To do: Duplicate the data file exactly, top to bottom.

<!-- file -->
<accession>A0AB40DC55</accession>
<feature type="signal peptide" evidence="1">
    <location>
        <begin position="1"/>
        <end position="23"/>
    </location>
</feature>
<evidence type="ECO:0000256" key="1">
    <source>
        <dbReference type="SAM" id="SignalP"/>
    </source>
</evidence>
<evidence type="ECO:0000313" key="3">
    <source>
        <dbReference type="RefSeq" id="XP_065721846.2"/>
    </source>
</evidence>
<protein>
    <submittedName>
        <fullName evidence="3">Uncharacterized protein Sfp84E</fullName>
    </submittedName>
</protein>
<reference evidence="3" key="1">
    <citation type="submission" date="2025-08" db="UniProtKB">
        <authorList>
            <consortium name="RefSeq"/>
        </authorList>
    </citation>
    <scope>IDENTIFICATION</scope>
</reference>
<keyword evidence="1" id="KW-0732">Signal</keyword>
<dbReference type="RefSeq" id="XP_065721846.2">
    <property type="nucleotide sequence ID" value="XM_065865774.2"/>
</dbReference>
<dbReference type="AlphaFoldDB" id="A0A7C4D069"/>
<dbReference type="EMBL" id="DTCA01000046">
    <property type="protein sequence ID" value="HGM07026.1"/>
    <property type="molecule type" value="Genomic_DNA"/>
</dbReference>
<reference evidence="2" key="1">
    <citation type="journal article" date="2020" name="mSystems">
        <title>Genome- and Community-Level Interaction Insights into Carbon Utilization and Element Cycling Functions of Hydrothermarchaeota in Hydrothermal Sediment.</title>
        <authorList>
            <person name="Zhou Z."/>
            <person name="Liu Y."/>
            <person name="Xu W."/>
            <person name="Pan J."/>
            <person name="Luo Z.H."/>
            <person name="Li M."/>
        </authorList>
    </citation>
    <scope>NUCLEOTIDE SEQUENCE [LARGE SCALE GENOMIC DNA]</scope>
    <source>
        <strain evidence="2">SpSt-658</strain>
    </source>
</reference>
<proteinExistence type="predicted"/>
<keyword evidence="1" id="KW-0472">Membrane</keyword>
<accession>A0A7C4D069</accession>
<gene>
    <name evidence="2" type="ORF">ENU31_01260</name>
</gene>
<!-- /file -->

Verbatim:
<accession>A0AB40DC55</accession>
<feature type="signal peptide" evidence="1">
    <location>
        <begin position="1"/>
        <end position="23"/>
    </location>
</feature>
<evidence type="ECO:0000256" key="1">
    <source>
        <dbReference type="SAM" id="SignalP"/>
    </source>
</evidence>
<evidence type="ECO:0000313" key="3">
    <source>
        <dbReference type="RefSeq" id="XP_065721846.2"/>
    </source>
</evidence>
<protein>
    <submittedName>
        <fullName evidence="3">Uncharacterized protein Sfp84E</fullName>
    </submittedName>
</protein>
<reference evidence="3" key="1">
    <citation type="submission" date="2025-08" db="UniProtKB">
        <authorList>
            <consortium name="RefSeq"/>
        </authorList>
    </citation>
    <scope>IDENTIFICATION</scope>
</reference>
<keyword evidence="1" id="KW-0732">Signal</keyword>
<dbReference type="RefSeq" id="XP_065721846.2">
    <property type="nucleotide sequence ID" value="XM_065865774.2"/>
</dbReference>
<dbReference type="AlphaFoldDB" id="A0A7C4D069"/>
<dbReference type="EMBL" id="DTCA01000046">
    <property type="protein sequence ID" value="HGM07026.1"/>
    <property type="molecule type" value="Genomic_DNA"/>
</dbReference>
<reference evidence="2" key="1">
    <citation type="journal article" date="2020" name="mSystems">
        <title>Genome- and Community-Level Interaction Insights into Carbon Utilization and Element Cycling Functions of Hydrothermarchaeota in Hydrothermal Sediment.</title>
        <authorList>
            <person name="Zhou Z."/>
            <person name="Liu Y."/>
            <person name="Xu W."/>
            <person name="Pan J."/>
            <person name="Luo Z.H."/>
            <person name="Li M."/>
        </authorList>
    </citation>
    <scope>NUCLEOTIDE SEQUENCE [LARGE SCALE GENOMIC DNA]</scope>
    <source>
        <strain evidence="2">SpSt-658</strain>
    </source>
</reference>
<proteinExistence type="predicted"/>
<keyword evidence="1" id="KW-0472">Membrane</keyword>
<accession>A0A7C4D069</accession>
<gene>
    <name evidence="2" type="ORF">ENU31_01260</name>
</gene>